A blissful return to the days of yore.
Castlevania: The Adventure was a Game Boy launch title back in 1989. It was one of the first games I ever owned, and it took me a year to beat. These days it is generally hated by most Castlevania fans, and that's an attitude I can sympathize with. The game features unbelievable slowdown, a lot of cheap deaths, and an entire level featuring the combination of forced scrolling and obnoxiously unforgiving jumping sequences. With these facts in mind, you can see why I’d question Konami’s desire to remake the game as a ReBirth title, a series that already includes Gradius ReBirth and Contra ReBirth. Howeer, after playing the hell out of it for a few days, I can safely say it’s one of my favorite Castlevania games.
The game's title is extremely misleading. Adventure ReBirth resembles Rondo of Blood more so than Adventure, both in terms of level progression (there are alternate paths to the boss, and key sub-weapons unlock doors) and play control (control is looser, with less precision required). You’ll also find breakable walls and mini-bosses. This is an old-school Castlevania title, so there is no Metroidvania exploration here. The action is broken up into six levels with the final one consisting of your final confrontation.
ReBirth is relatively easy compared to other old-school Castlevania games, although things start getting hairy around the latter half of the fourth level. Thankfully, you can set the number of lives and difficulty before starting the game, and you have unlimited continues. Despite all of this, you cannot save your game. This isn’t much of a problem considering that Castlevania ReBirth clocks in at barely over an hour long, but you'll definitely have to set aside some time to play through it. The inability to save isn’t as punitive as in, say, Bubble Bobble Plus, but it's a throwback game mechanic that hard to appreciate in this day and age. The overall difficulty is probably on par with Super Castlevania IV, though ReBirth obviously isn’t as long as the SNES classic.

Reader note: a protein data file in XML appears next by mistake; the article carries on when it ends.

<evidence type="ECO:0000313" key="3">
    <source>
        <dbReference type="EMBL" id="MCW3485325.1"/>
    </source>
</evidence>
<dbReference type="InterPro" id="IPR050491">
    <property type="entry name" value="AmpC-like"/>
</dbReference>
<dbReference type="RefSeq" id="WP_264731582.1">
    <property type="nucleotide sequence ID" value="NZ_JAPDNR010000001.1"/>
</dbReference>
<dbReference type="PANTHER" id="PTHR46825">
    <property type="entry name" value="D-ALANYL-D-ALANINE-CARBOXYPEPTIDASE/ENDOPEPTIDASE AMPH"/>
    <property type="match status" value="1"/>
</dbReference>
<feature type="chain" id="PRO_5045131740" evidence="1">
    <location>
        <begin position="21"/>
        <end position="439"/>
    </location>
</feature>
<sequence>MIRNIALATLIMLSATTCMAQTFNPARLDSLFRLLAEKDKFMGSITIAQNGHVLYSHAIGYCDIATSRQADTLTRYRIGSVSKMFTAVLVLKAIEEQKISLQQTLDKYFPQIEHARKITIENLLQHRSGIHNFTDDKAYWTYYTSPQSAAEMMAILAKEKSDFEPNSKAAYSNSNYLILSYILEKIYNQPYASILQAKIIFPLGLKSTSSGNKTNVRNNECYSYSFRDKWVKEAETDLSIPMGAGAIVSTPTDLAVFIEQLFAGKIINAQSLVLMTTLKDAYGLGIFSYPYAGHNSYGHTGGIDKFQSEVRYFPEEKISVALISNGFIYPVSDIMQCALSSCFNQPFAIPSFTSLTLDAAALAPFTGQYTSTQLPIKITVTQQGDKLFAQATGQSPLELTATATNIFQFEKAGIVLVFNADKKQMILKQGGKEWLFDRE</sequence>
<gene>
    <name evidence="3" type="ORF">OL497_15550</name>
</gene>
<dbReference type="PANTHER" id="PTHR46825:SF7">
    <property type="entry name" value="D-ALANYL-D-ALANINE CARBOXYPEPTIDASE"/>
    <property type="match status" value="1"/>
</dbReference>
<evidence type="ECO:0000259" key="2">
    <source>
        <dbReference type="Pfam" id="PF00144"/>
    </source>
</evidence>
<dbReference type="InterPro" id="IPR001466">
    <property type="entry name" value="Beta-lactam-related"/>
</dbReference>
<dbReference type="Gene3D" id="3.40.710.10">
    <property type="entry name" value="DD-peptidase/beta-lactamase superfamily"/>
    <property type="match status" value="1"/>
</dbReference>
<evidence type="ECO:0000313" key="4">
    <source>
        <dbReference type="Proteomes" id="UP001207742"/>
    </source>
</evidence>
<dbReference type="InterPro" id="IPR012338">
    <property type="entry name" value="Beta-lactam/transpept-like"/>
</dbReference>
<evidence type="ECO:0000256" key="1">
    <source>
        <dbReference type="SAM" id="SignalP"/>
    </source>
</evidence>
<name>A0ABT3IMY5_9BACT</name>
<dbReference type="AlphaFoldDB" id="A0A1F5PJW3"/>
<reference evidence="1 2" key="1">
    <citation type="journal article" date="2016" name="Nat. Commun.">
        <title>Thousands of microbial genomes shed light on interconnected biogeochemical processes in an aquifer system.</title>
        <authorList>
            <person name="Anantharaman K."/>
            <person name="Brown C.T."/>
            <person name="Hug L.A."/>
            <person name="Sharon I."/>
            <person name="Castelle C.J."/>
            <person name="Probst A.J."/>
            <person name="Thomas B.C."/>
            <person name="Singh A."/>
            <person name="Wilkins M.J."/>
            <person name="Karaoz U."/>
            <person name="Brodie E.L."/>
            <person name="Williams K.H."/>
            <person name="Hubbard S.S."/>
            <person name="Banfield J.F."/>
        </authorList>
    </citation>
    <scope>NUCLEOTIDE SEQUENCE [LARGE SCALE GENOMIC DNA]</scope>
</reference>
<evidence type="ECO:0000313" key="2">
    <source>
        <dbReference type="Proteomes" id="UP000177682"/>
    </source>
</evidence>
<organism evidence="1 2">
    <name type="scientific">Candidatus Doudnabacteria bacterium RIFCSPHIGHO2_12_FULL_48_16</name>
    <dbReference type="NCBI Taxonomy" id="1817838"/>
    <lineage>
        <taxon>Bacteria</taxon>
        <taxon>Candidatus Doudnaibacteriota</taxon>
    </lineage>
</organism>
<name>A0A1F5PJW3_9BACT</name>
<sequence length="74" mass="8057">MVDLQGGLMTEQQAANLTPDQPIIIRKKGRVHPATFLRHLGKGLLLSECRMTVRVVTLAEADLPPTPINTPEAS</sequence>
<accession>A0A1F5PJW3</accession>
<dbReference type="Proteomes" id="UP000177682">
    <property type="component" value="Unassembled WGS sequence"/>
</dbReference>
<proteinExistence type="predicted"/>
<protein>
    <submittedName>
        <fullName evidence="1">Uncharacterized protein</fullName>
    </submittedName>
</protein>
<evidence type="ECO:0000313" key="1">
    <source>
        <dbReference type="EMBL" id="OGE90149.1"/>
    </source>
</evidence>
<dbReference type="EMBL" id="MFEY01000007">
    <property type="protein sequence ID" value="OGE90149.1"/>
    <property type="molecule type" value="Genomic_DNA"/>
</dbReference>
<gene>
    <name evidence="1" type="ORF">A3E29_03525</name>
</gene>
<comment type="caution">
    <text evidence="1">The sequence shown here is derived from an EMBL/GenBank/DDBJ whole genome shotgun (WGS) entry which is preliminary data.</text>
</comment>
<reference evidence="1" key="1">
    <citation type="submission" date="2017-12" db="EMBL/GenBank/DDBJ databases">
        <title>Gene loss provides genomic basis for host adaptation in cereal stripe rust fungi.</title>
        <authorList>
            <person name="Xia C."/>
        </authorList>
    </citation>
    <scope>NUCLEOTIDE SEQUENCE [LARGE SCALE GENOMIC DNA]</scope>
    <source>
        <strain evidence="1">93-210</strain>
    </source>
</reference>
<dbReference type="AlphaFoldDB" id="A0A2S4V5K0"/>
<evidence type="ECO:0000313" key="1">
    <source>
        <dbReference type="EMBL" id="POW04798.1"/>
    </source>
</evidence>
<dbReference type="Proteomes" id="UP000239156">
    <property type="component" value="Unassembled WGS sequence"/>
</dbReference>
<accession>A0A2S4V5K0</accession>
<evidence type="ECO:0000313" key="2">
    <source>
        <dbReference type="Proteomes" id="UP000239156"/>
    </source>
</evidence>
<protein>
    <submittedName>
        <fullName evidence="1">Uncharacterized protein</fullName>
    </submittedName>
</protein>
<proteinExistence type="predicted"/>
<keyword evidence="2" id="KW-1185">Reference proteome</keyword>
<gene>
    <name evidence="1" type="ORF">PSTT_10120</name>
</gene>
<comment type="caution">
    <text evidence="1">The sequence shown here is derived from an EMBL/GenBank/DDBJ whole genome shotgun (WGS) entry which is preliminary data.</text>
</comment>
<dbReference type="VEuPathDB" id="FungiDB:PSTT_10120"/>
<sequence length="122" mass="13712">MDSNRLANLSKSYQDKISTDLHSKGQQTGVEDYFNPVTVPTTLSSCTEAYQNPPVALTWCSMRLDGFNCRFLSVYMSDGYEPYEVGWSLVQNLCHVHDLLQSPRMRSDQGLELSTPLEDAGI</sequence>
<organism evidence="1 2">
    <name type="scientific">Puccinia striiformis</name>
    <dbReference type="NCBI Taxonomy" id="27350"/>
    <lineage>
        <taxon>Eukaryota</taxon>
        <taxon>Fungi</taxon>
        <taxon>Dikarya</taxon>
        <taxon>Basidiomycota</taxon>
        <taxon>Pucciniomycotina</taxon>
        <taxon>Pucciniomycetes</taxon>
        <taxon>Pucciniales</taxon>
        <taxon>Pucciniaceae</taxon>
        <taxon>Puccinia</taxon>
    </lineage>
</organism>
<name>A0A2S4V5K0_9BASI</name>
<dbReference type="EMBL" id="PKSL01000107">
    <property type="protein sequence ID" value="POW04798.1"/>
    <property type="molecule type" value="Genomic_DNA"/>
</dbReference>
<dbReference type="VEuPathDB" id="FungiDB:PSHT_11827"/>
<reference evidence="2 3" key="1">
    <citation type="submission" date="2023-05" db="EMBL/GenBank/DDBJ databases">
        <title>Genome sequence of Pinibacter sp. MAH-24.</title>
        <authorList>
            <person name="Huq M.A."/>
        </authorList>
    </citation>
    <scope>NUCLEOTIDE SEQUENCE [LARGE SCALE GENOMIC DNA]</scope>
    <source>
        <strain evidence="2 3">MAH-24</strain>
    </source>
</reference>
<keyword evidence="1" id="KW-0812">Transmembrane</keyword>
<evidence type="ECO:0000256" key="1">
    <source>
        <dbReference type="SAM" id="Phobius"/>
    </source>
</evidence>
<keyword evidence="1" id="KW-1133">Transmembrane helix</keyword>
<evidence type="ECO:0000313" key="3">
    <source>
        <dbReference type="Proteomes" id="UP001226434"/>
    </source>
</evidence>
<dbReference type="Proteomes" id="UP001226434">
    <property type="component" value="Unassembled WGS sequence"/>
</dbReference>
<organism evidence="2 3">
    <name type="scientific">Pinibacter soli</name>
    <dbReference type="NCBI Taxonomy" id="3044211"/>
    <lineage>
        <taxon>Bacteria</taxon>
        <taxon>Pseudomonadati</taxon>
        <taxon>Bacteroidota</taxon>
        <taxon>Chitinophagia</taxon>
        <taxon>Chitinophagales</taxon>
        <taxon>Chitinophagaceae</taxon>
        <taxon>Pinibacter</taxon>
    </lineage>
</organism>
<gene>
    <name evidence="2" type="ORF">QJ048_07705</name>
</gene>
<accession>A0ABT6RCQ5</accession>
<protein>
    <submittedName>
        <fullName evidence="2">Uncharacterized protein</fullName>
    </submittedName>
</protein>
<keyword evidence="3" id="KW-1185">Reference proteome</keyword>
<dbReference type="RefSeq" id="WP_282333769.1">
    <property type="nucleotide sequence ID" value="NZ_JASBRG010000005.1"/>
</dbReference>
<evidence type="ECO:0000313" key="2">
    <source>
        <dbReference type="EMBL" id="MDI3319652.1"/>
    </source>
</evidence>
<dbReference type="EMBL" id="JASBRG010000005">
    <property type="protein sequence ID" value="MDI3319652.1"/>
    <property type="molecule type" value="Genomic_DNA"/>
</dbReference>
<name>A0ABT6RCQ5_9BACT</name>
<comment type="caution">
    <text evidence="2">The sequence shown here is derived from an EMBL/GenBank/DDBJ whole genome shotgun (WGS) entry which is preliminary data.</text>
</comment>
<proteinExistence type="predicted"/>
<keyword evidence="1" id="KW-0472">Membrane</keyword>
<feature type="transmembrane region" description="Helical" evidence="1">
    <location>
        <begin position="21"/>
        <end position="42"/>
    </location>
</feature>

The game itself is a colorful mishmash of previous Castlevania titles, with only a few references to its namesake. It looks like a Super Nintendo-era game with a brighter color palette. Some frustrating series trademarks remain intact, such as accidentally jumping through staircases, ill-placed enemies in precarious platforming situations, and knock-back. These throwbacks are all painfully omnipresent in the clock tower level (a series tradition!), but fans of the series will begrudgingly accept them and power through. Some of the bosses are a little cheap in their attack patterns, especially Dracula’s final form. Once you beat the game, you’ll unlock Classic mode, which makes the jumping stricter and the game harder overall. Otherwise, replayability comes from finding all of the alternate paths, netting a higher score, and dying less. Were you expecting a New Game Plus option? Remember, this ain’t Symphony of the Night!
I would be remiss in failing to mention the excellent soundtrack. In a series known for its musical scores, this entry trends high, remixing classic tracks in new and enthralling ways to produce memorable music that holds your attention throughout.
Definitely one of the best WiiWare titles yet, Castlevania: The Adventure ReBirth is well worth your time and money. Even those who don’t particularly like older Castlevania games (like our own TYP) will find this particular game much more approachable than others of its ilk. Konami’s got a real good thing going, and let’s hope they keep this Rebirth series alive.